If improperly integrated, a flexible or adaptable automation system can reduce a shop’s productivity and the quality of the goods it produces.

3. Consider Starting Small

Simpler, smaller automation systems are easier to integrate. Team members also typically have an easier time adjusting to smaller workflow changes.

If your machine shop does not have extensive experience with automation, it’s typically a good idea to start with a small-but-complete automation solution, rather than a more extensive automation project.

Starting small will help your team gain valuable experience with integrating, operating, and reviewing the effectiveness of automation solutions.

If there are problems with your automated solutions, they will likely cause less of a disruption to your machine shop processes than a larger, more complex solution that may impact more of the production process.

4. Automate Administrative Tasks

Often, automation advice centers on robots or similar systems that streamline production workflows – automating tasks like packaging, welding, quality control, or machine tending.

Digital systems, however, can also help a business automate administrative tasks like quoting, scheduling, and ordering. Like production tasks, these jobs can be both repetitive and time-consuming, often making them a great candidate for automation.

Accelerating tasks like quoting can also make a machine shop more responsive to customers, which can often improve customer satisfaction and encourage repeat business.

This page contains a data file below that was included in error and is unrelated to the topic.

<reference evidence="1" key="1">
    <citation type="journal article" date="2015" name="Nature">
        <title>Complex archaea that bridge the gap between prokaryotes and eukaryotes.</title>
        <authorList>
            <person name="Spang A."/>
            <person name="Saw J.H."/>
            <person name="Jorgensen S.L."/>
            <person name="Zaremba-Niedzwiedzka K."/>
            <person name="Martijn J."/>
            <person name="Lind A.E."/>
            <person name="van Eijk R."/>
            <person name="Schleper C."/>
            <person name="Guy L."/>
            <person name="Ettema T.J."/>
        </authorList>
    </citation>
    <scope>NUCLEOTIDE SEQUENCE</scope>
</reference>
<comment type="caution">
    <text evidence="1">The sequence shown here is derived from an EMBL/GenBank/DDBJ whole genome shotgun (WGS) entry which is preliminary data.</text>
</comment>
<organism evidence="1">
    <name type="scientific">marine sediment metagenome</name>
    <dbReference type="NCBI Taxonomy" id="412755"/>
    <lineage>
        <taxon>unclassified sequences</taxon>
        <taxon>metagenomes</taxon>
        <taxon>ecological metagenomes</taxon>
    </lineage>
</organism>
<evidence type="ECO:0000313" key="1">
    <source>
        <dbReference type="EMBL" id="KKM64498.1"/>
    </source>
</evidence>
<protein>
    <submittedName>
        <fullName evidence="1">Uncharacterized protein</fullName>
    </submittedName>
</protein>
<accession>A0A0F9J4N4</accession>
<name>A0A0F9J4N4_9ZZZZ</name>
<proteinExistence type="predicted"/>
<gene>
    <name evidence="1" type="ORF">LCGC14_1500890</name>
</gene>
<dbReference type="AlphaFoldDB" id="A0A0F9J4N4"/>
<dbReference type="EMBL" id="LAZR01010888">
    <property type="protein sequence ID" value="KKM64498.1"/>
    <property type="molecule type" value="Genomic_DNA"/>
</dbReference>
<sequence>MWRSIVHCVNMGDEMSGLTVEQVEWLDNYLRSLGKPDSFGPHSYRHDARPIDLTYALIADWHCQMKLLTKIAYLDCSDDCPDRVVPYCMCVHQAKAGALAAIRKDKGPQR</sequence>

These digital solutions are typically easier to integrate into existing workflows than physical systems and robots. Many modern business automation systems are cloud-based, and come with dedicated support teams, documentation, and APIs that allow for direct integration with digital tools the machine shop already uses.

Once you’ve trained your team on how to use the tools, you can review their effectiveness in the same way you monitor physical automation systems. Over time, it’s possible to see how much of an improvement the automated tools can provide, allowing you to identify new digital automation strategies that can provide additional benefits.

Ensuring Automation Provides Real Benefits for Your Machine Shop

For machine shops wanting to streamline tedious work or improve efficiency, automation can be an invaluable tool. Determining where automation will be most valuable can be challenging, however.

Audits, professional integration, small-scale projects, and business automation tools are all ways that machine shops can carefully introduce automation and ensure the chosen solutions will integrate well into existing workflows and provide concrete benefits.

Emily Newton is an industrial journalist. She has over five years experience covering the industry as the Editor-in-Chief of Revolutionized.